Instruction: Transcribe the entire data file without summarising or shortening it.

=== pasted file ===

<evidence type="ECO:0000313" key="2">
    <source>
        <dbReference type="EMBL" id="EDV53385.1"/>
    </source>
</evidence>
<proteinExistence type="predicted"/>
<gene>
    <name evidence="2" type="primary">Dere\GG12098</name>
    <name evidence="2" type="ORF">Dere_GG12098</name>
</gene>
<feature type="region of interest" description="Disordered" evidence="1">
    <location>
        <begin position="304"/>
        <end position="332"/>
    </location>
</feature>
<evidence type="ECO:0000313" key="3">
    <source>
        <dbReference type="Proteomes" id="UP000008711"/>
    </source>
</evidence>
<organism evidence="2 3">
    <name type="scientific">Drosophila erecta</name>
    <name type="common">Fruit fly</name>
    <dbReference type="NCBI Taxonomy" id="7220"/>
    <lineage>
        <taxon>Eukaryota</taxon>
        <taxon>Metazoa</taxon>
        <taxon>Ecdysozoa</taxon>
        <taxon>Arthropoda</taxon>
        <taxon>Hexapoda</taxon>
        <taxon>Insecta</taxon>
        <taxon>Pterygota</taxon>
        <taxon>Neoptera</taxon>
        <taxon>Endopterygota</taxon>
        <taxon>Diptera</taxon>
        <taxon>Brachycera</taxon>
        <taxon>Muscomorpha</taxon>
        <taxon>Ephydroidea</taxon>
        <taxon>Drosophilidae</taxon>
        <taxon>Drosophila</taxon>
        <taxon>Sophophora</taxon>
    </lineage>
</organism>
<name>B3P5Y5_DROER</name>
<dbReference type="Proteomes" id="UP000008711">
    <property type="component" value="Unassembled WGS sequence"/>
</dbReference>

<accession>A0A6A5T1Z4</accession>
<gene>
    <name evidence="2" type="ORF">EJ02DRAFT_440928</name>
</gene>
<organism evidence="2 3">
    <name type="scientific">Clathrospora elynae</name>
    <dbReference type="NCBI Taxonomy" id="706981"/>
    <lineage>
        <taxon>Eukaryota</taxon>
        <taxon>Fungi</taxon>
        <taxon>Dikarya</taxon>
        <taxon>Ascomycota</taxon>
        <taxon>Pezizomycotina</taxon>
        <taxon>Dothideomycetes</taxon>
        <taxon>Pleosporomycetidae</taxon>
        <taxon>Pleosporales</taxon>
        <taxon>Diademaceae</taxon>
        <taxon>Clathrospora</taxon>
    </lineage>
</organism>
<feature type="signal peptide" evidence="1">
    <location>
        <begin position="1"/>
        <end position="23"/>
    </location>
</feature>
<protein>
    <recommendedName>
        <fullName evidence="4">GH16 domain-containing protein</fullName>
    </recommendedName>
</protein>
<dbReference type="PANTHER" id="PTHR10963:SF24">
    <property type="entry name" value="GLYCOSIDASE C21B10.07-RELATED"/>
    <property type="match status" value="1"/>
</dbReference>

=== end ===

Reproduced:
<evidence type="ECO:0000313" key="2">
    <source>
        <dbReference type="EMBL" id="EDV53385.1"/>
    </source>
</evidence>
<proteinExistence type="predicted"/>
<gene>
    <name evidence="2" type="primary">Dere\GG12098</name>
    <name evidence="2" type="ORF">Dere_GG12098</name>
</gene>
<feature type="region of interest" description="Disordered" evidence="1">
    <location>
        <begin position="304"/>
        <end position="332"/>
    </location>
</feature>
<evidence type="ECO:0000313" key="3">
    <source>
        <dbReference type="Proteomes" id="UP000008711"/>
    </source>
</evidence>
<organism evidence="2 3">
    <name type="scientific">Drosophila erecta</name>
    <name type="common">Fruit fly</name>
    <dbReference type="NCBI Taxonomy" id="7220"/>
    <lineage>
        <taxon>Eukaryota</taxon>
        <taxon>Metazoa</taxon>
        <taxon>Ecdysozoa</taxon>
        <taxon>Arthropoda</taxon>
        <taxon>Hexapoda</taxon>
        <taxon>Insecta</taxon>
        <taxon>Pterygota</taxon>
        <taxon>Neoptera</taxon>
        <taxon>Endopterygota</taxon>
        <taxon>Diptera</taxon>
        <taxon>Brachycera</taxon>
        <taxon>Muscomorpha</taxon>
        <taxon>Ephydroidea</taxon>
        <taxon>Drosophilidae</taxon>
        <taxon>Drosophila</taxon>
        <taxon>Sophophora</taxon>
    </lineage>
</organism>
<name>B3P5Y5_DROER</name>
<dbReference type="Proteomes" id="UP000008711">
    <property type="component" value="Unassembled WGS sequence"/>
</dbReference>

<accession>A0A6A5T1Z4</accession>
<gene>
    <name evidence="2" type="ORF">EJ02DRAFT_440928</name>
</gene>
<organism evidence="2 3">
    <name type="scientific">Clathrospora elynae</name>
    <dbReference type="NCBI Taxonomy" id="706981"/>
    <lineage>
        <taxon>Eukaryota</taxon>
        <taxon>Fungi</taxon>
        <taxon>Dikarya</taxon>
        <taxon>Ascomycota</taxon>
        <taxon>Pezizomycotina</taxon>
        <taxon>Dothideomycetes</taxon>
        <taxon>Pleosporomycetidae</taxon>
        <taxon>Pleosporales</taxon>
        <taxon>Diademaceae</taxon>
        <taxon>Clathrospora</taxon>
    </lineage>
</organism>
<feature type="signal peptide" evidence="1">
    <location>
        <begin position="1"/>
        <end position="23"/>
    </location>
</feature>
<protein>
    <recommendedName>
        <fullName evidence="4">GH16 domain-containing protein</fullName>
    </recommendedName>
</protein>
<dbReference type="PANTHER" id="PTHR10963:SF24">
    <property type="entry name" value="GLYCOSIDASE C21B10.07-RELATED"/>
    <property type="match status" value="1"/>
</dbReference>